The competition is the culmination of CARE’s Scale X Design Accelerator, which quickens the pace at which innovative programs reach scale
STANFORD, Calif. (Feb. 12, 2018) — Leading humanitarian and poverty-fighting organization CARE awarded $100,000 in grants Feb. 9 to teams competing in its second annual Scale X Design Challenge, which funds leading innovations in the international development field. The organization had already awarded grants totaling $300,000 to teams in a preliminary challenge in CARE’s hometown of Atlanta Feb. 1. The competitions were the pinnacle of CARE’s Scale X Design Accelerator, a first-of-its-kind program that combines mentorship, workshops and investment to close the gap between innovation and impact in order to reach exponentially more people, faster.
All told, 14 teams —from Mali to Ghana, Bangladesh, Vietnam and beyond — represented programs that range from a weather alerting service, which helps small-scale farmers in Vietnam better manage their crops to a cash-less digital financial product that meets the needs of small-scale farmers in Bangladesh. For the first time, the Accelerator included teams from outside of CARE: Habitat for Humanity International and the World Wildlife Fund.
The teams first pitched in Atlanta before an audience of more than 700 people including an expert panel of judges. They were split between two theaters at the High Museum. Emcees for the evening were Rose Scott, host of WABE’s Closer Look with Rose Scott and Fredricka Whitfield, anchor, CNN.
Atlanta winners included two audience favorites, each receiving $50,000: a team from Egypt called “Circles of Change,” which trains male taxi drivers to fight sexual harassment, and A-Card, which offers the cash-less digital financial product for farmers in Bangladesh.
The judges’ winners were awarded $100,000 each. In Atlanta, those winners were UptakePreneur, a group aiming to support entrepreneurs in West Bank/Gaza to transform the barriers of political instability into economic growth opportunities, and Nyeleni, a group that empowers women farmers in Mali.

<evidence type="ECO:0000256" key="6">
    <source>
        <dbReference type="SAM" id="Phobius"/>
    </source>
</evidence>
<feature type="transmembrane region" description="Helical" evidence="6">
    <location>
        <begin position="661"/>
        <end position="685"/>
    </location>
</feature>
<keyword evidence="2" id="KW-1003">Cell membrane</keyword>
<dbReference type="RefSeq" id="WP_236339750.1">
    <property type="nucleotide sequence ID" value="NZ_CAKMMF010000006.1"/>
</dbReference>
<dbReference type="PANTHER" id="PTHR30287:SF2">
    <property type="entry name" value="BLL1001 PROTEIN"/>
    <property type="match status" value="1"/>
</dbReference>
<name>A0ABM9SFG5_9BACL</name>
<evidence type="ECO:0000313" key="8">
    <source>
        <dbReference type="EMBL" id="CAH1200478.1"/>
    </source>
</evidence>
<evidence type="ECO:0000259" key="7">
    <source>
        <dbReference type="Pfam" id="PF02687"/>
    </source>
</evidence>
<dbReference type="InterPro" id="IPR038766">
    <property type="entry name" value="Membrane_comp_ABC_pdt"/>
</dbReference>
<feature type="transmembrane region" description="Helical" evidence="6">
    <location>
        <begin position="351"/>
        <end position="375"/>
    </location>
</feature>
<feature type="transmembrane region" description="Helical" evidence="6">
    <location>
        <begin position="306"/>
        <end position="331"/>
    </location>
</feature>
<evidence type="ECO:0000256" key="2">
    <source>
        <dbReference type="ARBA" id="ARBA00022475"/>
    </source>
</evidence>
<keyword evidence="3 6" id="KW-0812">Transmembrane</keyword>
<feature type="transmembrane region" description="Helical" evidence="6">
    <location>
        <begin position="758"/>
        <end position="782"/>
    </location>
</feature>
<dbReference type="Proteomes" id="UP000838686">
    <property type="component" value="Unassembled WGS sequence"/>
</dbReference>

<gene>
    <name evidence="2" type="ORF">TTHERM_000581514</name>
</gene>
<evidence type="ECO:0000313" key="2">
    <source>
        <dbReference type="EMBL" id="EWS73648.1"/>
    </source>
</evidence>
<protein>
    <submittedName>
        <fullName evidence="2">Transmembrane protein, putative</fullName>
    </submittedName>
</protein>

Leading social entrepreneurs, investors, corporate executives and development practitioners convened at Stanford University’s David and Joan Traitel Building Friday night for “Pitch Night,” where teams presented their ideas to a panel of expert judges and a live audience.
One $25,000 grant went to the audience favorite, and a $75,000 grant to the judges’.
Michal Lev-Ram, senior writer at Fortune magazine, was the evening’s emcee. Online viewers watched a live stream of the competition on CARE’s Facebook page, and a Scale X Design mobile phone app allowed for remote voting.
All teams share a common goal: to accelerate their program’s impact in a world that, despite significant gains over the past 25 years, finds more than 800 million people in extreme poverty. CARE itself was founded as a means of rushing lifesaving food and supplies — the original CARE Packages — to World War II survivors on the brink of starvation. It was built for scale, as Americans ultimately sent 100 million CARE Packages to war-weary survivors and other families around the world.